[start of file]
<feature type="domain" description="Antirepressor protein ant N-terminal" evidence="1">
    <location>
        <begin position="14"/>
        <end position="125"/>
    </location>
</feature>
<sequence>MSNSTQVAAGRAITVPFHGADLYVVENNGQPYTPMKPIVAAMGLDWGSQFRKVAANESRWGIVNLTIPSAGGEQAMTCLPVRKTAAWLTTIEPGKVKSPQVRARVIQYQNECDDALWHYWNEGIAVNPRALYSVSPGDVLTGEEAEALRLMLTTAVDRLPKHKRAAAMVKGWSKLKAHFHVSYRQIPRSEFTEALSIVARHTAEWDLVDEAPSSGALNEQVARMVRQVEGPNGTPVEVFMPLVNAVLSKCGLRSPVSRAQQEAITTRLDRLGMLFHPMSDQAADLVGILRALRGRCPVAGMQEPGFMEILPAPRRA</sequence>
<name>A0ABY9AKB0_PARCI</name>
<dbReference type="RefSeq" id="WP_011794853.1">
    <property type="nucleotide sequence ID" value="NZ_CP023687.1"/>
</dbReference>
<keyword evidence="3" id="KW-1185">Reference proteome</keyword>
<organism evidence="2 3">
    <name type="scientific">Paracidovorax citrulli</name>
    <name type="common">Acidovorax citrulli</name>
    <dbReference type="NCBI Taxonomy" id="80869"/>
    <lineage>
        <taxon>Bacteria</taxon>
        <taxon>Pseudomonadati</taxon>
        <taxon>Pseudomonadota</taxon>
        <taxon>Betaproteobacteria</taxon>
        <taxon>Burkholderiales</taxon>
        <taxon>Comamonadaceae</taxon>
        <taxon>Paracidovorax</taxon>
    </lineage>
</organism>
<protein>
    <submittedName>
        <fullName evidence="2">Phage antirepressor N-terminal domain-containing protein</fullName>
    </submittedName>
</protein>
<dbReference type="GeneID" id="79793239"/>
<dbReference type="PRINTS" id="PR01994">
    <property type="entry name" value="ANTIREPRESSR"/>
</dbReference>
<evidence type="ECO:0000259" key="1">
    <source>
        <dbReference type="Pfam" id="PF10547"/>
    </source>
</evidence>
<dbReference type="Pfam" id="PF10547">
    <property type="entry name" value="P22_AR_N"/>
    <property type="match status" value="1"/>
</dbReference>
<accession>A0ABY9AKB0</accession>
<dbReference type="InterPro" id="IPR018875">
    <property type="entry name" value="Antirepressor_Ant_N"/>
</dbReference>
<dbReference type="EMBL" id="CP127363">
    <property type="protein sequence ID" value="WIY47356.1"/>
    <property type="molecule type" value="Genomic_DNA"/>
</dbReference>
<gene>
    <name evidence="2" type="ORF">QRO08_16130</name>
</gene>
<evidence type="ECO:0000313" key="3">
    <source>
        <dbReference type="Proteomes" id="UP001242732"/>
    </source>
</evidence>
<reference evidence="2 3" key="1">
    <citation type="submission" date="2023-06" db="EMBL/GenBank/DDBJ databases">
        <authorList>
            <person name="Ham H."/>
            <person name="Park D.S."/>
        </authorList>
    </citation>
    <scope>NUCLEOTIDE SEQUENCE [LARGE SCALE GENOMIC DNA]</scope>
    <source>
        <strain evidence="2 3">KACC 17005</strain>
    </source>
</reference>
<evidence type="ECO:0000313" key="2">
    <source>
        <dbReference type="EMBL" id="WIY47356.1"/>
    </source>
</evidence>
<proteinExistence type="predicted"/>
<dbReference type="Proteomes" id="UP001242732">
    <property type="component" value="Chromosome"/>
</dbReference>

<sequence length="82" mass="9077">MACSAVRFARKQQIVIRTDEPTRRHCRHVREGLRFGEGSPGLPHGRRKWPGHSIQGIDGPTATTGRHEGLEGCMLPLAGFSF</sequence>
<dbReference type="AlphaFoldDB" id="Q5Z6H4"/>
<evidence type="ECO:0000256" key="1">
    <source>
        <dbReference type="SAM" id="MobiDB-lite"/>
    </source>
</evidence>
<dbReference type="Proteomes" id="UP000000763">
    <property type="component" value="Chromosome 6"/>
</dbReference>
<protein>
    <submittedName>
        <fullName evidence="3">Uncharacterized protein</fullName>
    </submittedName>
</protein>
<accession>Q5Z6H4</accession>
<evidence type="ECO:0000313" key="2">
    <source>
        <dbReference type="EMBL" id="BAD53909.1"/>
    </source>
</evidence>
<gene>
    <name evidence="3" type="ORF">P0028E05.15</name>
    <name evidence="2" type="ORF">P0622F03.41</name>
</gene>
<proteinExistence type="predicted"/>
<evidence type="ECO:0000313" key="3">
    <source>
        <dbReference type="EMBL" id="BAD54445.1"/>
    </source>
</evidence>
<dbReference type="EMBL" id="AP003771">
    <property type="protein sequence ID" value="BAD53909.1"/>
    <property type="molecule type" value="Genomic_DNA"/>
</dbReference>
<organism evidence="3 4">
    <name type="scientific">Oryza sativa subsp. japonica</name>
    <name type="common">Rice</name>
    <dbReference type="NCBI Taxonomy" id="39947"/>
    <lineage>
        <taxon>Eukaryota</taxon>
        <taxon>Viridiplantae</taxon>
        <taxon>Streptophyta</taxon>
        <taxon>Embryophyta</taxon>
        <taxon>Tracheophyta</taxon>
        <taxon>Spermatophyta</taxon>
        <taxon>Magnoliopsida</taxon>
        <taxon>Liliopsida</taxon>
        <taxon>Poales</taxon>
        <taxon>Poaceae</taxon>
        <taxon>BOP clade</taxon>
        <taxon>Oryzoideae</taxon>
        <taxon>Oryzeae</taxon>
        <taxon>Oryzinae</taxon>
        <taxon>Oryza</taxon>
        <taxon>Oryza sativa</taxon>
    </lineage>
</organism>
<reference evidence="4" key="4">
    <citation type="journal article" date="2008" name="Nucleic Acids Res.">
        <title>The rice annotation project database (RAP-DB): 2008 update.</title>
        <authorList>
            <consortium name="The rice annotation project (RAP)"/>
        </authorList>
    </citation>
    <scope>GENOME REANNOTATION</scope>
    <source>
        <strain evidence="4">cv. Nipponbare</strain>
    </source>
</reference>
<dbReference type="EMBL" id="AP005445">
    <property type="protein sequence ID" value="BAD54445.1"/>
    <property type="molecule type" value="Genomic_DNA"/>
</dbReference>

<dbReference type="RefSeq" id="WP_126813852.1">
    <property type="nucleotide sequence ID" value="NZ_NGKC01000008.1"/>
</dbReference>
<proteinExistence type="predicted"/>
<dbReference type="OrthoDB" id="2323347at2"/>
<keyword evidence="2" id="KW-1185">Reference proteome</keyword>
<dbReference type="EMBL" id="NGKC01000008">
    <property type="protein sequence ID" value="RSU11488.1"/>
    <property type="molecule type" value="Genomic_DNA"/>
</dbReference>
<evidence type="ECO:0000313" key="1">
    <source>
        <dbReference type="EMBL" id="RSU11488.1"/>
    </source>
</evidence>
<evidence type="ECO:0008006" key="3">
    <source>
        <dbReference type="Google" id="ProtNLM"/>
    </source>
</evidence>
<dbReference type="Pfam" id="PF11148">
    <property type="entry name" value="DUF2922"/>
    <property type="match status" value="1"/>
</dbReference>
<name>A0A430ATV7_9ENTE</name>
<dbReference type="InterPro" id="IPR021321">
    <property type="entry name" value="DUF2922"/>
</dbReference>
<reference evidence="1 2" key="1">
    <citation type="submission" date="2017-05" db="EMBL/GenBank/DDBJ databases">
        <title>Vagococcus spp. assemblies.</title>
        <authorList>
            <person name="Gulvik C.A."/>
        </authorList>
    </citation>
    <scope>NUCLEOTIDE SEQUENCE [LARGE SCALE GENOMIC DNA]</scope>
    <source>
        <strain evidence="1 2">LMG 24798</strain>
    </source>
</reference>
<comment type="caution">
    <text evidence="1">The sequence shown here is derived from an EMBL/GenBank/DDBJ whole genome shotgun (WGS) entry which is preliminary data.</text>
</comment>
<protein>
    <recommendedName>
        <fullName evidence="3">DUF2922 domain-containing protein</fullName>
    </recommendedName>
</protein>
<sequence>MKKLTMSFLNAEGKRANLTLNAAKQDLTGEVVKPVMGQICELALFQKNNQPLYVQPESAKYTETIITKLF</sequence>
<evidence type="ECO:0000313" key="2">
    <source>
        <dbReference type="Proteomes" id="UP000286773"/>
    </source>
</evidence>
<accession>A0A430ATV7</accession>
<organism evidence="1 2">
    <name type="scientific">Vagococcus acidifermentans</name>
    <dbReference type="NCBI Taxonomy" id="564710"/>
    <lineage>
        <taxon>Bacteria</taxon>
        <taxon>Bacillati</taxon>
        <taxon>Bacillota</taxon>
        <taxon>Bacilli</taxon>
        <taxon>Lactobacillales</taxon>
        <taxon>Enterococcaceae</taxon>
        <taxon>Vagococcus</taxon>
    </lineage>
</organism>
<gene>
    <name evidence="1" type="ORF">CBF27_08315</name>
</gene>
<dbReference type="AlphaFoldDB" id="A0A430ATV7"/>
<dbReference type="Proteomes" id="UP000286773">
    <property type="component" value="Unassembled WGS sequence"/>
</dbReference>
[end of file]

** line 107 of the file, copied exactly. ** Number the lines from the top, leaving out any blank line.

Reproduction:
<proteinExistence type="predicted"/>